Lillian Roxon's article in Eye:
Tim Buckley wrote the song "Good-bye and Hello"
there and almost half the album of the same name.
Most musicians, initially, are attracted by the prices:
$20 a week for a room without bath, $30 with, is what they
start at. Tim Buckley found himself paying $70 a week by
the time he was through - exactly what it cost him per month
in California. "Expensive," he said, "but
the best place I ever lived."
Tim Buckley says he watched the whirling of a snowflake
down an airshaft and thought that the movement could be
used in orchestration. Has he used it yet? No, but he will
one of these days. Has he ever written a song about the
Albert? No, but he has written a lot of songs with the Albert
about him, surrounding him.
Blue Melody: Tim Buckley Remembered:
Tim and I piled our guitars into the rear of a Volkswagen
panel truck Herb had rented for us, and drove coast-to-coast
to New York with Johnny Sider. Johnny was a first-class
drummer. He was also an intelligent, happy go-lucky guy
with an extraordinary memory and marvelous sense of humour.
We stayed at the Albert Hotel, in Room 1268, as I recall,
but Johnny insisted years later that it was Room 1216. I
have a good memory, but because of Johnny's exceptional
memory, I'll go with him - 1216. The Albert was a famous
- or infamous - home away from home for some of the most
popular and influential rock musicians of the era - Frank
Zappa and his band, the Mamas & the Papas, the Lovin'
Spoonful, the Butterfield Blues Band, Spanky and Our Gang,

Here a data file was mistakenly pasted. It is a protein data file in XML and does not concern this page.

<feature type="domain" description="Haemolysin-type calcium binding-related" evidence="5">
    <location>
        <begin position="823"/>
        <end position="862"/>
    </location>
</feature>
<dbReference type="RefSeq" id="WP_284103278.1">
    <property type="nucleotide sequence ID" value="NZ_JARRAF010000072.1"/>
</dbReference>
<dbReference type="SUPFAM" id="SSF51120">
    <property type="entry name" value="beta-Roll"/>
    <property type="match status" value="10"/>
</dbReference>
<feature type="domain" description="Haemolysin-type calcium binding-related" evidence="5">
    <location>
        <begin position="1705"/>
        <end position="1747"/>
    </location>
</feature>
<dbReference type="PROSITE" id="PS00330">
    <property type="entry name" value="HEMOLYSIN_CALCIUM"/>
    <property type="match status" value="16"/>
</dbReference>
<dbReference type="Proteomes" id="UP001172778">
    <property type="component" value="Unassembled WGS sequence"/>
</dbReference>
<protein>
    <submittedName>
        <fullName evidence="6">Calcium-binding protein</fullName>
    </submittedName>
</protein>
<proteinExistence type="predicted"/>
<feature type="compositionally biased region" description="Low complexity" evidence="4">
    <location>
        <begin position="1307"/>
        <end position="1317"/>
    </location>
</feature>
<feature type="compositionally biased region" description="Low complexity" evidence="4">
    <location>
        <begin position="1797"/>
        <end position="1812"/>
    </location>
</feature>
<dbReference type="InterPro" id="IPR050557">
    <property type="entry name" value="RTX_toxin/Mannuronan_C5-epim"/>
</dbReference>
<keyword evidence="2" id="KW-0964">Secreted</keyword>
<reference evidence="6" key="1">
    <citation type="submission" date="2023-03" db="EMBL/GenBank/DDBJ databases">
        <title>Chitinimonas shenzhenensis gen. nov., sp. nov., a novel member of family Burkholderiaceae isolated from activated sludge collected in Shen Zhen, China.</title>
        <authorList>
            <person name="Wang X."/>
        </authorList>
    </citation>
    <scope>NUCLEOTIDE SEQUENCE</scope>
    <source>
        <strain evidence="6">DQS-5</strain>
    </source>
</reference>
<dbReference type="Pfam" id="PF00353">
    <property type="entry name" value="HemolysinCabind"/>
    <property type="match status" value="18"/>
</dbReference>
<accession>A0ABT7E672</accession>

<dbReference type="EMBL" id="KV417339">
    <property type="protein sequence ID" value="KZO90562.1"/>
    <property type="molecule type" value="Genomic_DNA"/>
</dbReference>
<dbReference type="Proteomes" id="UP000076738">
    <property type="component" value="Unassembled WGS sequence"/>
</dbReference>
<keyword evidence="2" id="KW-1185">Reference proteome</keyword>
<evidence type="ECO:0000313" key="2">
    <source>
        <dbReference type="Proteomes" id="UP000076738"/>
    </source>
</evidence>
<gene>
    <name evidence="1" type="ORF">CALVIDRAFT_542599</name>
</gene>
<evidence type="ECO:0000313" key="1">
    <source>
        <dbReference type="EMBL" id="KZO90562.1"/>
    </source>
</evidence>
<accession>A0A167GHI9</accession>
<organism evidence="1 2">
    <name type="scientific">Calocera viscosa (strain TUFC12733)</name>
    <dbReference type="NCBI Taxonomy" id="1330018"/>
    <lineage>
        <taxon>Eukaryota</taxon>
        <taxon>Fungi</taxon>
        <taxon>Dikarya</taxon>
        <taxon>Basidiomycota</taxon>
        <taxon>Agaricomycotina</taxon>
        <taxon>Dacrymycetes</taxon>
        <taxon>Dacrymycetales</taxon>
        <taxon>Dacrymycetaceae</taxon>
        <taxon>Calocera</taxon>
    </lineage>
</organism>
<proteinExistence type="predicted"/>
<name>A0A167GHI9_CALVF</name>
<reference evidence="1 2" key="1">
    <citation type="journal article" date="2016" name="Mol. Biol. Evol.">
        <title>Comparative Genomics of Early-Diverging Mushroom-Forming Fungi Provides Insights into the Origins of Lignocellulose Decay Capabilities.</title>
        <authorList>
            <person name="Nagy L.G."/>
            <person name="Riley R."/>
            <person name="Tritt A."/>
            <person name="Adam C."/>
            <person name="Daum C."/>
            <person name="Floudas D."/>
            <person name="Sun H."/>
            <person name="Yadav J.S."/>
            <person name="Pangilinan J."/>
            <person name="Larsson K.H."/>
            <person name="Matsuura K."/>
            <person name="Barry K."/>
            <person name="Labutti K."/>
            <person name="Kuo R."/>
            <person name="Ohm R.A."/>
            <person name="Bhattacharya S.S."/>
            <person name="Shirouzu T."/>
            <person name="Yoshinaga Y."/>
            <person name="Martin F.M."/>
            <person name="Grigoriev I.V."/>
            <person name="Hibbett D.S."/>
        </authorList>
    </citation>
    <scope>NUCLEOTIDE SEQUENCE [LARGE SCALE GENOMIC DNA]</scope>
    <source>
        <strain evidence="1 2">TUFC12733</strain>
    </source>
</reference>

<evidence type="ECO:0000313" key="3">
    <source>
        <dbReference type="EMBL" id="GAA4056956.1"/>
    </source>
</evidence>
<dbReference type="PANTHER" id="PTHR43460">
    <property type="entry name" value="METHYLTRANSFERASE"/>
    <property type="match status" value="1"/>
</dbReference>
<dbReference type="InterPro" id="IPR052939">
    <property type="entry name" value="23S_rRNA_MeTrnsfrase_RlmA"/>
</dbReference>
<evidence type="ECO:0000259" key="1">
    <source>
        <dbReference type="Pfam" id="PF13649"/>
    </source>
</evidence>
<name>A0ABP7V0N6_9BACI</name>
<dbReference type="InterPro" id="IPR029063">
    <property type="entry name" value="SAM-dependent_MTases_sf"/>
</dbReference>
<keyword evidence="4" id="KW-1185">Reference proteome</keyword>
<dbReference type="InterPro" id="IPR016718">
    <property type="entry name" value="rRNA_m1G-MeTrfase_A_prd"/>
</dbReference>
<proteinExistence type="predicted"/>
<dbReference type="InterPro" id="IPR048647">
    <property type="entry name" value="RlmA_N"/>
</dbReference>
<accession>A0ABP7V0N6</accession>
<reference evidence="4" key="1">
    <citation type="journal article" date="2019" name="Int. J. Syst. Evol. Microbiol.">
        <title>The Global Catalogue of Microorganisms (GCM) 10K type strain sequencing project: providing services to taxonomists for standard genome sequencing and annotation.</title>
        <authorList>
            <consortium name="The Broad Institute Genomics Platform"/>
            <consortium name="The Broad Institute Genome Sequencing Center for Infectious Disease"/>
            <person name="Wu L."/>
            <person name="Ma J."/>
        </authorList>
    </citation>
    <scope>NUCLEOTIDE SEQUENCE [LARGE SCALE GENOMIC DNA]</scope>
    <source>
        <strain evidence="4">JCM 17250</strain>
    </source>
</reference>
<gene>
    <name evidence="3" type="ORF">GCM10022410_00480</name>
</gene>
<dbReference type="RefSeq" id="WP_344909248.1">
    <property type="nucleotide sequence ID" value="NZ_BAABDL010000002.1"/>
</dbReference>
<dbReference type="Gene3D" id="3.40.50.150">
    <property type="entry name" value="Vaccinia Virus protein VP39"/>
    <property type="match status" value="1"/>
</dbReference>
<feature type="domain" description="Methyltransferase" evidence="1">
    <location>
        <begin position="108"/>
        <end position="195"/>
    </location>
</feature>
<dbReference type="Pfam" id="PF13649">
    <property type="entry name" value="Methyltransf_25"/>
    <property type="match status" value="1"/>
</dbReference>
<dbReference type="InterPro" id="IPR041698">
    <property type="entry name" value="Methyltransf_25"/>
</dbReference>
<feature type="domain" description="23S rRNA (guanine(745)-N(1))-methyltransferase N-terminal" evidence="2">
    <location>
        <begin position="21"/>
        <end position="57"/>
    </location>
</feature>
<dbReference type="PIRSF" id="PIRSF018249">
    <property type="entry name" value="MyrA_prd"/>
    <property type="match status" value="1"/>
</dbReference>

the Byrds, the Doors, and dozens of others. The graffiti
on the seventh floor corridor wall said, "Jim Morrison
is sex, but Ray Manzarek is love."
courtesy Cecily Watson
night in New York, Tim and I dropped Owsley acid, zipped
back to the Albert Hotel (rushing on LSD as the elevator
ascended), and spent the night writing "Bussin' Fly,"
one of Tim's best-loved Happy Sad songs. He strummed and
sang. I played guitar. The walls and curtains breathed.
Glistening orange velvet lining in open guitar cases undulated
like red-orange seawaves. (Elsewhere, Beckett has said this
was an old song carried over from earlier days. Not so.
A line or two may have been carried over, but the total
song was born that night in the Albert.)
.Louise Dula, drummer and leader of an all-woman rock
band called the Bittersweet, remembered meeting Tim.
didn't know who Tim Buckley was when I got to the Albert,"
she wrote to me, "although I had seen his picture on
the wall and thought, 'Cute guy.' One day I was waiting
for the elevator to come down. When I pushed the button
my purse strap got tangled up in my beaded necklace. The
necklace broke and the beads scattered all over the floor.
I was down on my hands and knees like a fool, trying to
elevator door opened, and I looked up - to see this beautiful
face looking down at me and smiling. From the angle I saw
him at, being down on the floor looking up, the elevator
light seemed to form a halo around his curly hair. I remember
thinking to myself, 'My God, it's an angel!' He bent down
and started helping me gather up all my beads, saying funny
things about how cute I looked crawling around on the floor.
next day at the front desk there was an envelope for me.
Inside was a really pretty necklace with a note from Tim
'To replace what was broken,
I thought you'd like this small token'
I couldn't believe he would do something that nice for a
stranger. He won my heart for life....